The Subcontract originally contemplated a Project duration of approximately 13 months, ending on April 5, 2014, but was ultimately extended until June 27, 2015.  The Subcontractor submitted its Application for Payment to the Prime Contractor, which included $607,221 for extended rental of the kitchen facilities.  Although the Prime Contractor submitted a payment request to US Department of the Navy (“Owner”), for the extended rental and use of Subcontractor’s temporary kitchen facilities, this request was rejected by the Owner.  The Prime Contractor refused to pay Subcontractor’s Application for Payment and the Subcontractor filed a complaint against the Surety under the Miller Act.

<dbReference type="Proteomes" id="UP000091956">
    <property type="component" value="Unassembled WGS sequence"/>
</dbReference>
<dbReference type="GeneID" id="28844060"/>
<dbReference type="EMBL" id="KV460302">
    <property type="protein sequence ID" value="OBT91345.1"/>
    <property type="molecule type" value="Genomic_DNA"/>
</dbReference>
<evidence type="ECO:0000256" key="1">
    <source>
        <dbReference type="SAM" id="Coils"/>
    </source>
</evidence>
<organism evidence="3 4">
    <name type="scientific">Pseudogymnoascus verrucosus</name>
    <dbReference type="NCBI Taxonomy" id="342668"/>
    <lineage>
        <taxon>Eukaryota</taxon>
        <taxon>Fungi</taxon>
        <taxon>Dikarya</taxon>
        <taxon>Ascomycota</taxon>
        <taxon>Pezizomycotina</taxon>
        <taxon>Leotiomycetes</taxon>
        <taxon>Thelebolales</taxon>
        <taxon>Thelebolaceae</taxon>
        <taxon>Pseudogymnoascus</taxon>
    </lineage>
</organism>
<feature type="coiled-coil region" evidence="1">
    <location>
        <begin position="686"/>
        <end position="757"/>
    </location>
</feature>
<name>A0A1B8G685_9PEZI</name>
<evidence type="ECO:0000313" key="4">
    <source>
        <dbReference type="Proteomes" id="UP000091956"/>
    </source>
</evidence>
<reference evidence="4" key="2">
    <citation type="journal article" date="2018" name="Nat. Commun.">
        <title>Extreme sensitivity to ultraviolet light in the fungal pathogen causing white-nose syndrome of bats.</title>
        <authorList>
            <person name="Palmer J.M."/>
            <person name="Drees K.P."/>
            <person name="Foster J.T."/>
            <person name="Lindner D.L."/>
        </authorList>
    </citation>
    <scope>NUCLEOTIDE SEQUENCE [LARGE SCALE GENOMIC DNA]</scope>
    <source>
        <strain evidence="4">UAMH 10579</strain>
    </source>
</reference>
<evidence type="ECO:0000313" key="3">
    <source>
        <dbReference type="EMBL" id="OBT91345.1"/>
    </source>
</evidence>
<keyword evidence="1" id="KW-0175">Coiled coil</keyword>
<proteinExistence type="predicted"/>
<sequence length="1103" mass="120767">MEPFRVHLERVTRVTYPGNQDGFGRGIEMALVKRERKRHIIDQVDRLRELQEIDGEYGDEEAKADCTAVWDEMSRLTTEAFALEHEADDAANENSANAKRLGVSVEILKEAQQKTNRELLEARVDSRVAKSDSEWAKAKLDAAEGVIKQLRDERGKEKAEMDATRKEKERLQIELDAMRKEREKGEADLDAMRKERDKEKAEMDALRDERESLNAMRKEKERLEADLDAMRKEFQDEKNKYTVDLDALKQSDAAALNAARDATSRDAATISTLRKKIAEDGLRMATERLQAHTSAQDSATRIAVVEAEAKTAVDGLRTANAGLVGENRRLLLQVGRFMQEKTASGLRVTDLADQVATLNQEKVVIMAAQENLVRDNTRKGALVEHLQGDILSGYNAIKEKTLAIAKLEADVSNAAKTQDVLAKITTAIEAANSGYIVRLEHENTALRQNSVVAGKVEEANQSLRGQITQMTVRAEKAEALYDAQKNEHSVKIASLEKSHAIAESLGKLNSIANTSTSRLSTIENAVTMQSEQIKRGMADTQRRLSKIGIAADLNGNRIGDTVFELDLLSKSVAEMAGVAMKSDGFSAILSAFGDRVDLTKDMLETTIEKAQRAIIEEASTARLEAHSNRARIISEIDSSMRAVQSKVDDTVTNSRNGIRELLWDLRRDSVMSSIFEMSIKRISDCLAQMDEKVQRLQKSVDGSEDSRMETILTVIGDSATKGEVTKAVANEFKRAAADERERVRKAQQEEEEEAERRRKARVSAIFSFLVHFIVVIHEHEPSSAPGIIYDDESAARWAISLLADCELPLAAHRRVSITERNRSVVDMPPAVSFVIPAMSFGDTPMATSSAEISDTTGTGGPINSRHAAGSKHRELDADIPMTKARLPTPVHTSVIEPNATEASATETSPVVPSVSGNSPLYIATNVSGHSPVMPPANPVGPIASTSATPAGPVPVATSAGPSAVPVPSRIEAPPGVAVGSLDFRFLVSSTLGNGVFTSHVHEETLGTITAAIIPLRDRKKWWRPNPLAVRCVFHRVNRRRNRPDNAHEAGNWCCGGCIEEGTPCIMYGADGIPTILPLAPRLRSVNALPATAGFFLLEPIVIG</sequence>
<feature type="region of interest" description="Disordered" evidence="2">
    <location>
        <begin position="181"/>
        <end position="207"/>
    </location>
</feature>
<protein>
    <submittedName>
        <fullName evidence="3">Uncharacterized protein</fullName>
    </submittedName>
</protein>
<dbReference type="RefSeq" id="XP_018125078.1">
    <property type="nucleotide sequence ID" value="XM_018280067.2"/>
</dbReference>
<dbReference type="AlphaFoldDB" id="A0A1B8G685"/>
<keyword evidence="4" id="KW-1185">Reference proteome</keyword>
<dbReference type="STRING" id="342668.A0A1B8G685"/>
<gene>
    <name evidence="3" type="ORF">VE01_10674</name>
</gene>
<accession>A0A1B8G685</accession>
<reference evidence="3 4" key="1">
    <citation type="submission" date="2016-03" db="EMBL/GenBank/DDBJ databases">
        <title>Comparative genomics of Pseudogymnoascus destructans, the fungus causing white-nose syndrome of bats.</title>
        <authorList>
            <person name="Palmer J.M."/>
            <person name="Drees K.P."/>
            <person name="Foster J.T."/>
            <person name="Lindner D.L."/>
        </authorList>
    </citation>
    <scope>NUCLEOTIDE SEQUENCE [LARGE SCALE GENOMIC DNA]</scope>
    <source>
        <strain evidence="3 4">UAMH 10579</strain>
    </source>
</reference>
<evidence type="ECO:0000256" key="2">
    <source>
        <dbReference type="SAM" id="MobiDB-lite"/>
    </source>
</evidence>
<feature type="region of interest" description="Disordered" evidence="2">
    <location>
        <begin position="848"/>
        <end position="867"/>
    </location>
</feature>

Continue Reading Federal District Court in Virginia Holds That Prime Contractor’s Payment Bond Surety Cannot Rely on No-Damages-For-Delay Clause in Subcontract to Limit Liability to Subcontractor Under Miller Act

Central Ceilings, Inc. v. Suffolk Constr. Co., Inc., 2017 Mass App. Lexis 36 (March 29, 2017)

 The Massachusetts State College Building Authority contracted with Suffolk Construction Company (“Suffolk”) to serve as the general contractor for the construction of dormitories at Westfield State University (“the Project”). Suffolk subcontracted with Central Ceilings, Inc. (“Central”) to install interior and exterior framing, drywall, and door frames for the Project.